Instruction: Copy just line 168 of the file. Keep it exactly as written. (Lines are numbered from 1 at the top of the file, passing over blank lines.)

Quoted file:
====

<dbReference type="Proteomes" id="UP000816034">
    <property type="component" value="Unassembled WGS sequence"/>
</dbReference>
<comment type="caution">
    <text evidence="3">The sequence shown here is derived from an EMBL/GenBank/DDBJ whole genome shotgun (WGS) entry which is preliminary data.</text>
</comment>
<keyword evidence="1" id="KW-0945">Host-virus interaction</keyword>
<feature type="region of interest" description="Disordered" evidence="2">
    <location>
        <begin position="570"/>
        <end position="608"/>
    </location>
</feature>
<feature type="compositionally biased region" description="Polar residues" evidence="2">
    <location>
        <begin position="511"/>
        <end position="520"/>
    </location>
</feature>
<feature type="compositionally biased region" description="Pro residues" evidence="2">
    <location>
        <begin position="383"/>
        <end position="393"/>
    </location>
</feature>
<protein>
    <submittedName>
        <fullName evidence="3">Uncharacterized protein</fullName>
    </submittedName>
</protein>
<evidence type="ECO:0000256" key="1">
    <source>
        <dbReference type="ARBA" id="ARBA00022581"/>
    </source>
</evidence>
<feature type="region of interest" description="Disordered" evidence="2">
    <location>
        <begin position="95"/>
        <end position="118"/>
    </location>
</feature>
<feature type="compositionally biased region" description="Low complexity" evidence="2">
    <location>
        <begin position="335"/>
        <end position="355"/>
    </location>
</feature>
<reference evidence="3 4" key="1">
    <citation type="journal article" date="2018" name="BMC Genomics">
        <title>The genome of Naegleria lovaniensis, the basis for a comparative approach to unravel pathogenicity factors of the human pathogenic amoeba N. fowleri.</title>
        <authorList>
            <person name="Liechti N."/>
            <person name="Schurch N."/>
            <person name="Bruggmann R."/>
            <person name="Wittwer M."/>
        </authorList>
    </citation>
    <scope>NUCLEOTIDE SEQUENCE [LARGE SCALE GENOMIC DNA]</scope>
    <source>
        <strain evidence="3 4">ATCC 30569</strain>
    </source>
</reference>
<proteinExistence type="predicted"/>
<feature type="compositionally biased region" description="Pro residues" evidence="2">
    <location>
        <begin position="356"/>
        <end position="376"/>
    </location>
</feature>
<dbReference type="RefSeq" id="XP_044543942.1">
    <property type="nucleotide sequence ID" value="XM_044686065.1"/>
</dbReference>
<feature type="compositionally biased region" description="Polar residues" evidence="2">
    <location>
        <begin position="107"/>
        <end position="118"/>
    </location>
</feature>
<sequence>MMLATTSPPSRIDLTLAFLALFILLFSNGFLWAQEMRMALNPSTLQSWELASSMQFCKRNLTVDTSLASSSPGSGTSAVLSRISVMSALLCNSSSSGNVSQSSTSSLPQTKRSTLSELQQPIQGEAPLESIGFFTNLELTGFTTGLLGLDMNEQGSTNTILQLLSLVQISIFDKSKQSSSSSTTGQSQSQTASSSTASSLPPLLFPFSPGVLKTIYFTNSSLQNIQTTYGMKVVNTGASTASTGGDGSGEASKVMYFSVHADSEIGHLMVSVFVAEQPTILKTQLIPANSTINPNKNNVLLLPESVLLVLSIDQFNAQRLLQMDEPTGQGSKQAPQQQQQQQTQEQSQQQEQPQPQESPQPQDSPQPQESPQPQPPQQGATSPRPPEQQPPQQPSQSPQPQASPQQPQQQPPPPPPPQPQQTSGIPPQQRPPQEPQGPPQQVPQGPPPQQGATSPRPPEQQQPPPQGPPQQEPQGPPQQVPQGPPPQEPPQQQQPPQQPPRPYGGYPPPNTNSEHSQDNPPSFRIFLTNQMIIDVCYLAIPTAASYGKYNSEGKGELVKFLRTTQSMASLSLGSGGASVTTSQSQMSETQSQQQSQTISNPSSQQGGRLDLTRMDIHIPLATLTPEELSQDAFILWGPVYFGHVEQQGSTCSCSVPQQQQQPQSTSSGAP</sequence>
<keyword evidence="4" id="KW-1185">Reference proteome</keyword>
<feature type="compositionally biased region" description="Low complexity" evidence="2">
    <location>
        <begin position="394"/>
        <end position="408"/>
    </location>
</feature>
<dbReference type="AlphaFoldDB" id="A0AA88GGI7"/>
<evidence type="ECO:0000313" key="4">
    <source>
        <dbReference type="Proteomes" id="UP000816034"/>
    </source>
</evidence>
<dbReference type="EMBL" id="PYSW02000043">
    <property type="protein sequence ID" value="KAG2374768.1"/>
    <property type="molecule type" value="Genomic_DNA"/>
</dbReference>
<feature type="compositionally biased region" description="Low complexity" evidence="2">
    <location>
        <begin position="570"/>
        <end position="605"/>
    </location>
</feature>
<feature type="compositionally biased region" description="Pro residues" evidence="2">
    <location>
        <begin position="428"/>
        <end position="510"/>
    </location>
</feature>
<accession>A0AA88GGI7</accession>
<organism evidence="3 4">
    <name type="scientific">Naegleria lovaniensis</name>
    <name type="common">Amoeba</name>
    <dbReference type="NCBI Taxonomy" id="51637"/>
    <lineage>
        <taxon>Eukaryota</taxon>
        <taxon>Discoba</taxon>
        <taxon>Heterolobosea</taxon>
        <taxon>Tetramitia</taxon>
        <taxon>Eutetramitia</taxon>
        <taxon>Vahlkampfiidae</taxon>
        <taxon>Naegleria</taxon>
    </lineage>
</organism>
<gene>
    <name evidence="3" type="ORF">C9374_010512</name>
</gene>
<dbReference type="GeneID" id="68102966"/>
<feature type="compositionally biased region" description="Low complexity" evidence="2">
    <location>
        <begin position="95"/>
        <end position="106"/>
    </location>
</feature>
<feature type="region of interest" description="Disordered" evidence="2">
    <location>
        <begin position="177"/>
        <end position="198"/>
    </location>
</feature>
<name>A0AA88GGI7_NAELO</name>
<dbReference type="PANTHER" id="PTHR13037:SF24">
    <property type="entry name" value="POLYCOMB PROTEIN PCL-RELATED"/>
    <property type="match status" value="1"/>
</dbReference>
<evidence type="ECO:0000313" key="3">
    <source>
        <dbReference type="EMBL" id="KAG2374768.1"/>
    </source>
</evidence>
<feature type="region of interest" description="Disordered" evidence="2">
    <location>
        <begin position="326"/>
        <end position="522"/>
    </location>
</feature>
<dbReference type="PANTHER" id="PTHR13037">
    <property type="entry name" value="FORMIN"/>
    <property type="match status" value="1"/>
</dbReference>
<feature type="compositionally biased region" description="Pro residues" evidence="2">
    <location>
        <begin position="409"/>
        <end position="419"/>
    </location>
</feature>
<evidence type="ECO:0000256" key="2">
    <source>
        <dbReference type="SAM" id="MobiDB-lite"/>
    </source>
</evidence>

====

        <dbReference type="SAM" id="MobiDB-lite"/>